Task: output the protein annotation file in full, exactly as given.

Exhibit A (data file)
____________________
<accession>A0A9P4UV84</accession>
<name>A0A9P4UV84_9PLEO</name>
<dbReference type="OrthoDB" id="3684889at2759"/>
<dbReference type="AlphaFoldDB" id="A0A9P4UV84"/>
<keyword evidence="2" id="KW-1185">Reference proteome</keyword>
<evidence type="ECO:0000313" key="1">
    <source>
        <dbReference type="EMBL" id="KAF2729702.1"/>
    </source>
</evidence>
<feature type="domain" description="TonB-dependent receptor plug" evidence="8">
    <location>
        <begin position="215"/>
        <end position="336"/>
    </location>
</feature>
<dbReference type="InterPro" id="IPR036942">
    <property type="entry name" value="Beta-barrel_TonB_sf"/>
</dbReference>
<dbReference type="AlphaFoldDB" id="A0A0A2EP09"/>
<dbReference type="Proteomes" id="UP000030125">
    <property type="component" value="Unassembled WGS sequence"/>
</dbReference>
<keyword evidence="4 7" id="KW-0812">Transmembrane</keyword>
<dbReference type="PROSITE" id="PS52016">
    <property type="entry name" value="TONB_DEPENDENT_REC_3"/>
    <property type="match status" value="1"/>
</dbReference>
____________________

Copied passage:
<accession>A0A9P4UV84</accession>
<name>A0A9P4UV84_9PLEO</name>
<dbReference type="OrthoDB" id="3684889at2759"/>
<dbReference type="AlphaFoldDB" id="A0A9P4UV84"/>
<keyword evidence="2" id="KW-1185">Reference proteome</keyword>
<evidence type="ECO:0000313" key="1">
    <source>
        <dbReference type="EMBL" id="KAF2729702.1"/>
    </source>
</evidence>
<feature type="domain" description="TonB-dependent receptor plug" evidence="8">
    <location>
        <begin position="215"/>
        <end position="336"/>
    </location>
</feature>
<dbReference type="InterPro" id="IPR036942">
    <property type="entry name" value="Beta-barrel_TonB_sf"/>
</dbReference>
<dbReference type="AlphaFoldDB" id="A0A0A2EP09"/>
<dbReference type="Proteomes" id="UP000030125">
    <property type="component" value="Unassembled WGS sequence"/>
</dbReference>
<keyword evidence="4 7" id="KW-0812">Transmembrane</keyword>
<dbReference type="PROSITE" id="PS52016">
    <property type="entry name" value="TONB_DEPENDENT_REC_3"/>
    <property type="match status" value="1"/>
</dbReference>